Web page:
Ups and Downs

I don’t think I have ever been as anxious, as I was about this trip.  After enjoying an amazing summer on the farm, and relaxing (ish) at home for a few weeks, I was terrified for the next step.  The entire first morning of orientation, I felt like I might throw up.  Nor could I blame  myself, moving to a foreign country where you don’t know anyone, don’t have a place to live, and don’t speak the language would make most people nervous, and as a planner, who generally likes to have everything in order it was making me a little sick.  A couple days later, I am feeling much more in the swing of things, but still a little nervous, which I probably will be at least until I find a permanent place to stay.

(no, I did not take this picture)

My first few days in Budapest were anything but particularly adventurous.  Although I love to travel and wanted to see my new city, I didn’t feel very rushed.  I was incredibly jetlagged and well, I have 9 months to see everything here.  I had a relatively quiet weekend that consisted of a few nice outdoor meals and several long walks around my new neighborhood.  Monday morning I was a bit of a wreck.  Strangely the night before (and ever night since), I had been able to go to bed at a reasonable hour, but then woken up in the middle of the night unable to fall back asleep for several hours.  I was also so freaking nervous.  First days of new programs seem so incredibly important.  I always feel like if you don’t make friends, you won’t ever.  I am pretty sure that isn’t true, but I was still pretty intimidated.

It turned out to be  mostly great.  I was concerned to find that most other people had apartments already and that according to the school I couldn’t buy a phone until I had a residence permit (which takes at least 3 weeks).  Other than that I learned a lot about my program and talked to some really great people.  My class is very diverse with the requisite number of Europeans (as it is an EU program), but also a couple of africans, one girls from Singapore, an Australian, four other Americans, and a Central American lawyer.  We had our first Environmental Science meeting and a mixer in the evening.  Afterwards I went to get drinks with a handful of people.  The two Hungarian guys showed us to a bar in a park where we drank beer outside.  This is something that the Hungarians seem to love.  Most restaurants have patio seating, and some even seem to be mostly patio.  The only meal I ate inside was at the schools Cafeteria.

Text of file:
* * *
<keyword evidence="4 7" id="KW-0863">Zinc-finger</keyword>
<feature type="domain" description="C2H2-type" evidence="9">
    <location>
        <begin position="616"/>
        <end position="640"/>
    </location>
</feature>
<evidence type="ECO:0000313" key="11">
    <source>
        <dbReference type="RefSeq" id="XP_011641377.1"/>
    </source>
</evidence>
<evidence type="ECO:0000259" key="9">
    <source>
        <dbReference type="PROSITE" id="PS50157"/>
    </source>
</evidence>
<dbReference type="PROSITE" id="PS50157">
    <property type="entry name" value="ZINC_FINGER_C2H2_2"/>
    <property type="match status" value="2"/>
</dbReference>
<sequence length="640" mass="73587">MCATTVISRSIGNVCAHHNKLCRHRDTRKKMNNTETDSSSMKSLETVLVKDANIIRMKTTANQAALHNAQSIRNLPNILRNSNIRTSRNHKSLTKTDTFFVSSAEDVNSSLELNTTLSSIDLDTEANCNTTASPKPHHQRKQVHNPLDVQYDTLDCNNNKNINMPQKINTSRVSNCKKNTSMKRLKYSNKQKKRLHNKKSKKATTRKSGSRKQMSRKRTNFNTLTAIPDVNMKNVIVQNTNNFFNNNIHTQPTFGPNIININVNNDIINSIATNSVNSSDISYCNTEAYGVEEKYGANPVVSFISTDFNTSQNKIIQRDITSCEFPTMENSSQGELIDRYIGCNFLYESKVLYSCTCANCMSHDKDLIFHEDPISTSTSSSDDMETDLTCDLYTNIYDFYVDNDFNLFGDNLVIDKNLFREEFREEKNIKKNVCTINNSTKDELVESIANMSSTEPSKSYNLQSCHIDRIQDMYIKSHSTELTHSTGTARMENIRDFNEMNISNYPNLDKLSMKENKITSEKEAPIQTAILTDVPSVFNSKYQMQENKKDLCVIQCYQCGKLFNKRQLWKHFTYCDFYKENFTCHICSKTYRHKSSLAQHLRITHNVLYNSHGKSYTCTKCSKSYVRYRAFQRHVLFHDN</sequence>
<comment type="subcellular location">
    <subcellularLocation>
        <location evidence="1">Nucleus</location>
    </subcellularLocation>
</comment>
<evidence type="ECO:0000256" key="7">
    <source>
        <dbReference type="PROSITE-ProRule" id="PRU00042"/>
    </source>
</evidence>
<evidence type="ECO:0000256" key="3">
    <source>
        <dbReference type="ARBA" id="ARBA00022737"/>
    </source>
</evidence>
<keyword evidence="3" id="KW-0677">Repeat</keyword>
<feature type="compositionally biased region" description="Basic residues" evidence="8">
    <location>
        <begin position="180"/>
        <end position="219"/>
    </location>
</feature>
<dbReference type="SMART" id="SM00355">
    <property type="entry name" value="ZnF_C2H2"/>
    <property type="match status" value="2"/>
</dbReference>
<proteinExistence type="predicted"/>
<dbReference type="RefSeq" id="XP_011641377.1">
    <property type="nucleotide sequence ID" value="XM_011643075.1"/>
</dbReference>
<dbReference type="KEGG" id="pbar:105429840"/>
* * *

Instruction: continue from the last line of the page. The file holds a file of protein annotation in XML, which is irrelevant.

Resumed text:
Yesterday we took care of more practical matters.  In our orientation meetings I applied for a bank account and a hungarian student card, and got the information to apply for a residence permit.  It seems that the hungarian government loves paperwork.  After our meetings I walked to a local shopping center with Gitta, the Icelandic girl who is going to be my roommate.  We got our passport photos taken and bought cell phones (without a residency permit I might add).  Then we came back to campus to call about some apartments, because even though I had contacted a rental agency, they are taking a while.  We ran into a lady posting and went to look at a three bedroom near campus.  It was a very good location and a very studenty apartment (read, not as nice or new) but it was a very good price.  We decided against it because two of the bedrooms were kind of divided by a wall, but with out doors so they weren’t very private, so now we are still on the hunt.

Today I need to move out of my hostel because it is getting “chemical sanitary treatment” which is very reassuring…..potentially because it has a bug problem as I noticed my third night staying here. But fortunately another one of my classmates, another American girl named Erin, offered to let me crash at her apartment until we find one.

So I guess the short recap, is that Budapest is very beautiful and easy to get around.  Everyone seems to speak English, even though I still feel guilty that they have to.  The only problem we had with this was at the mall, where we grabbed a slice of pizza and a soda.  The women at the kiosk could not for the life of them figure out what I was asking for, which is strange, because I am pretty sure “Fanta” is the same in every language.  Everyone in my program is really nice, and it seems it is going to be a great year.


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